I can’t count the amount of people in and around music who were excited about this artist called Marco, before this song came out.
The 18-year-old from Brisbane, who’s spent a lot of time recently (pre-COVID) in Los Angeles, had a couple of songs floating around on Spotify from his pre-adult years that built him an invested hometown audience, but the release he’s chosen to begin 2020 with is something else.
Harder To Breathe is an instantly impactful ballad about losing hope that’s instantly found itself across Australian radio and playlists. If you have not come across it yet, give it a whirl – the song is extremely good and below he tells us via Facetime from his bedroom in Brisbane about the song and the exciting time ahead.
Obviously there’s a seriousness to the nature of the world at the moment. But what we do have, what we will always have, is songs.
120%. You are bang on the money.
And you’ve got one of those songs. And people are now hearing it on the radio, which is fantastic.
I’m actually stoked. It feels pretty surreal hearing it on the radio.
This is really the first proper big release for you – I know you’ve been working on this shit for a while.
Yeah! We released two tracks before this, but this is the one that’s actually had the big radio push on it, which is sick. I’m actually stoked. Still when Mum hears it sometimes on the radio, she’ll tear up and still do the whole [WEEPING IMPRESSION] thing. Which is really sweet. That kind of makes everything worth it.
That’s when you really feel like you’re starting to make it, when your parents are hearing it on the radio and you’re getting that reaction. None of the other shit really matters until your parents see that this thing’s working.
It’s actually really nice to be able to have such supportive parents because I know that with some parents, it’s hard for them to see if it’s worthwhile. I’ve been really blessed that to be in the position I’m in at eighteen years old. Yeah, it comes with hard work but it also comes with the blessing of people actually listening to the work and people actually pushing it, which is amazing. I’m very thankful.
But none of that happens unless you’ve got a really good song, Marco.
It doesn’t. I always want to be like, “thank you so much,” but I genuinely really like the music. You shouldn’t really put music out if you don’t really love it. I love the music that I make and the team that I make the songs with.
People will have their opinions on songs, but sometimes there are songs that are just objectively very good. Harder To Breathe is one of them. I know you wrote it with Life Of Dillon, who had a massive Australian radio hit a few years ago with Overload.
Yes! The Life Of Dillon boys and Tom Eggert, he actually used to be my teacher back in high school. He was my teacher for Grade 11 and 12 and we wrote the last two tracks that I released and this one, he’s basically on every other track as well.
That’s such a cool story.
It’s cool. I always like to bring it up because he’s been such a big mentor and a big figure in my life for the start of my career and for the rest of my career, I love that man to death.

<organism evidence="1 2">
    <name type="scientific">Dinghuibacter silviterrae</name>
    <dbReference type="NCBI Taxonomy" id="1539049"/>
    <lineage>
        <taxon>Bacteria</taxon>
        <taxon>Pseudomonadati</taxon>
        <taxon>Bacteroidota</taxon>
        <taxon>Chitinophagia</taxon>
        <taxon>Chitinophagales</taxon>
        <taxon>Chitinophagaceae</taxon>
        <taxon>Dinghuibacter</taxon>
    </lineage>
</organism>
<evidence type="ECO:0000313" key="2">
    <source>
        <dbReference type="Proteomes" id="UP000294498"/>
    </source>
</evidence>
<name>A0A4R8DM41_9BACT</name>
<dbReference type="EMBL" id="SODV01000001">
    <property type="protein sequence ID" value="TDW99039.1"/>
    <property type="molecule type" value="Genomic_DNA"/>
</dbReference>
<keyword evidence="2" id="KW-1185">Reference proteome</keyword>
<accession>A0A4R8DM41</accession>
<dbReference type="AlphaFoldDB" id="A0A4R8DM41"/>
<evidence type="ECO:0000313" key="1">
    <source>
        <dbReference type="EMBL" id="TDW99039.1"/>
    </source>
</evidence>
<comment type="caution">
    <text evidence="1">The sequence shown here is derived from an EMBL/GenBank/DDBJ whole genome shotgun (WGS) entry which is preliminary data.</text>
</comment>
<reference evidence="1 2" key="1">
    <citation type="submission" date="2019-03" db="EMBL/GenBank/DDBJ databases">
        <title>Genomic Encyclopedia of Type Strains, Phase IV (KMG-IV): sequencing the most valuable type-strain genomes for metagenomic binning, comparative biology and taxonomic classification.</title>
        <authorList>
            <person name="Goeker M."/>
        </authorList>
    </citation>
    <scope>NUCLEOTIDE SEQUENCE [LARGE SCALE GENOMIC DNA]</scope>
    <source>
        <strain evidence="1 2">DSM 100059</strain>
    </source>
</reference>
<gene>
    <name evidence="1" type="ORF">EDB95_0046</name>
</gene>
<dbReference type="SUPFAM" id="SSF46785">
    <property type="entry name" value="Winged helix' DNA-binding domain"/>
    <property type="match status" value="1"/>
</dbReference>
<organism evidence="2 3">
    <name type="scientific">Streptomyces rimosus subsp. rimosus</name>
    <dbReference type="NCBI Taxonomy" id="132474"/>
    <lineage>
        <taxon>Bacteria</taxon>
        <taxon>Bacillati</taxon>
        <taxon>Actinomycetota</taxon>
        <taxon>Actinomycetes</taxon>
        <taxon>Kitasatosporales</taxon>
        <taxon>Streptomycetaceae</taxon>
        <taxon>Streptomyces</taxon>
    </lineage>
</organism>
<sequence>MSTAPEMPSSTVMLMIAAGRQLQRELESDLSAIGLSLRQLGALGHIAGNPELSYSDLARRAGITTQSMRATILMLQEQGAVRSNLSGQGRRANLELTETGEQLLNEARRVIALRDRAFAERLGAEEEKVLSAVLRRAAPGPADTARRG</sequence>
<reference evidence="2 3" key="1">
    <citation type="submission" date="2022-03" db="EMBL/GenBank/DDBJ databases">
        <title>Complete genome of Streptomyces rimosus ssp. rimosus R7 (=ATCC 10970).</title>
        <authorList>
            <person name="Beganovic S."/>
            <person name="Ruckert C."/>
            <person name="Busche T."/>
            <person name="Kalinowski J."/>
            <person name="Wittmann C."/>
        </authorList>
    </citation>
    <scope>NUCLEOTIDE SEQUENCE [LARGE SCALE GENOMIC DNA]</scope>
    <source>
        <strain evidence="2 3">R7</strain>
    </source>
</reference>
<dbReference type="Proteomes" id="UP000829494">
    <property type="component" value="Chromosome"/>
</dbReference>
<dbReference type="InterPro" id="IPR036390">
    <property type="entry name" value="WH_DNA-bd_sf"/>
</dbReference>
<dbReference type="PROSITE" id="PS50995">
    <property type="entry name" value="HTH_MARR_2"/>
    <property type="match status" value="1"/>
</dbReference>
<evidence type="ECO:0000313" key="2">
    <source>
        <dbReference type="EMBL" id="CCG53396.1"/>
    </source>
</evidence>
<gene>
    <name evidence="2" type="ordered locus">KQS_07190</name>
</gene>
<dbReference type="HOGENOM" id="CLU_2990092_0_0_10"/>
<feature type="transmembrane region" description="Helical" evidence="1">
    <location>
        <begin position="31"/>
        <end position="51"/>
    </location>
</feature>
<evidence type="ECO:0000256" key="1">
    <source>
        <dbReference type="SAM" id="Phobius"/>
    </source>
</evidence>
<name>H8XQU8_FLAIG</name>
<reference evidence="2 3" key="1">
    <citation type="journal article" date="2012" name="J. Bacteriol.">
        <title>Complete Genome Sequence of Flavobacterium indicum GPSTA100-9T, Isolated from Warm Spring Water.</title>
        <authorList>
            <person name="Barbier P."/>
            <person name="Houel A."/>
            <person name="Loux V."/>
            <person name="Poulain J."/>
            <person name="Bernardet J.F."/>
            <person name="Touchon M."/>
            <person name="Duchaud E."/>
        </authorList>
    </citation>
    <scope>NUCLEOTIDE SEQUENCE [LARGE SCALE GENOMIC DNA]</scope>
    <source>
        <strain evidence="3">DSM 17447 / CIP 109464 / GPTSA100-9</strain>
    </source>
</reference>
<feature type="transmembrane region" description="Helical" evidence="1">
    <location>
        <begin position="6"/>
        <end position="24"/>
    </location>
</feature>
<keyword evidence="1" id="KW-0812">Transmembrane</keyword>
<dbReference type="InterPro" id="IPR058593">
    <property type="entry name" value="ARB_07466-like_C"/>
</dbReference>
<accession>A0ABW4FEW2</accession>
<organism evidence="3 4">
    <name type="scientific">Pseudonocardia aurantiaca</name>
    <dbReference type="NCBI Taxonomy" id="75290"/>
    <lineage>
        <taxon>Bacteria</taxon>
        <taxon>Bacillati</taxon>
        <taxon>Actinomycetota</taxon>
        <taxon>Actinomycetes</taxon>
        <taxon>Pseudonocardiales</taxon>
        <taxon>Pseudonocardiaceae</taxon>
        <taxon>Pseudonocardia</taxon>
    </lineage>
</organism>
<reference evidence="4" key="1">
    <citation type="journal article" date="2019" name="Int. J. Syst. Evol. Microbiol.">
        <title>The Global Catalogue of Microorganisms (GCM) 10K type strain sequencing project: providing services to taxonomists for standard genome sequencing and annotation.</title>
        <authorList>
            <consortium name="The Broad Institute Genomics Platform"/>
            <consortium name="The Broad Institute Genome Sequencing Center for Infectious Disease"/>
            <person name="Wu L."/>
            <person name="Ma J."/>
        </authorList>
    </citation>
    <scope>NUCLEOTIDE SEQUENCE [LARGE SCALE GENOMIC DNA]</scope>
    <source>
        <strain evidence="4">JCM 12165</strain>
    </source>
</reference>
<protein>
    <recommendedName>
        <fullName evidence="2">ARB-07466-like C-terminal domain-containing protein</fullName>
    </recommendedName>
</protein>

How was the school experience for you? I know for a lot of creatives, it wasn’t a perfect experience, it was a fractured experience for many, how was it for you?
I went to an all-boys school in Brisbane and that was cool. School’s different for everybody, you know, everybody takes out of it different things, like the relationships you have with people. What didn’t really fit me – and both my brothers finished there and it was a great school for them – but for me it was just a matter of finding my people. You know when you’ve got good friends or good working relationships or business relationships or any relationship, when you find that, you want to hold on to that because you gel really well with it. A big thing for me was moving to that school and building those relationships there, really.
Absolutely. It is a rare story, though. I feel like a lot of people do you know, when you put into a school environment, or reporting with specific people, rather than the people that you naturally gravitate towards, you’re not always going to get along with a lot of the people in that situation. But it’s good to know you’ve done a little bit of a little bit of cohesion with people.
Yeah, I mean, I’ve always found I’m generally friends with older people anyway. Tom’s twenty-eight, the Life Of Dillon boys are thirty, I’ve always always gravitated towards that sort of age group and learned from older people. It’s really cool.
I can hear it in the music as well. For a lot of people who are finding out about you for the first time through this, what’s the thirty second elevator pitch for Marco? What do we need to know about you and what you’ve got to say and what you’re going to continue to have to say this year?
I’m just some fuckin’ 18 year old from Brisbane, who… Literally my goal for this year is to play as many live shows as I can – I know this everything with the virus going on will interrupt that – but it’s about the next couple of years, just playing as many live shows as I can and connecting with as many people as I can online and offline. But the thing that I love the most is playing live to people because the amount of shows that I’ve done, when people are singing your lyrics back to you, it makes everything worth it. It makes all the time you spend in the studio, all the time mixing, all the time mastering, everything, worth it. The next couple of years are going to be massive and I’m really looking forward to doing that and meeting as many people as possible and building relationships, because I’m all about that.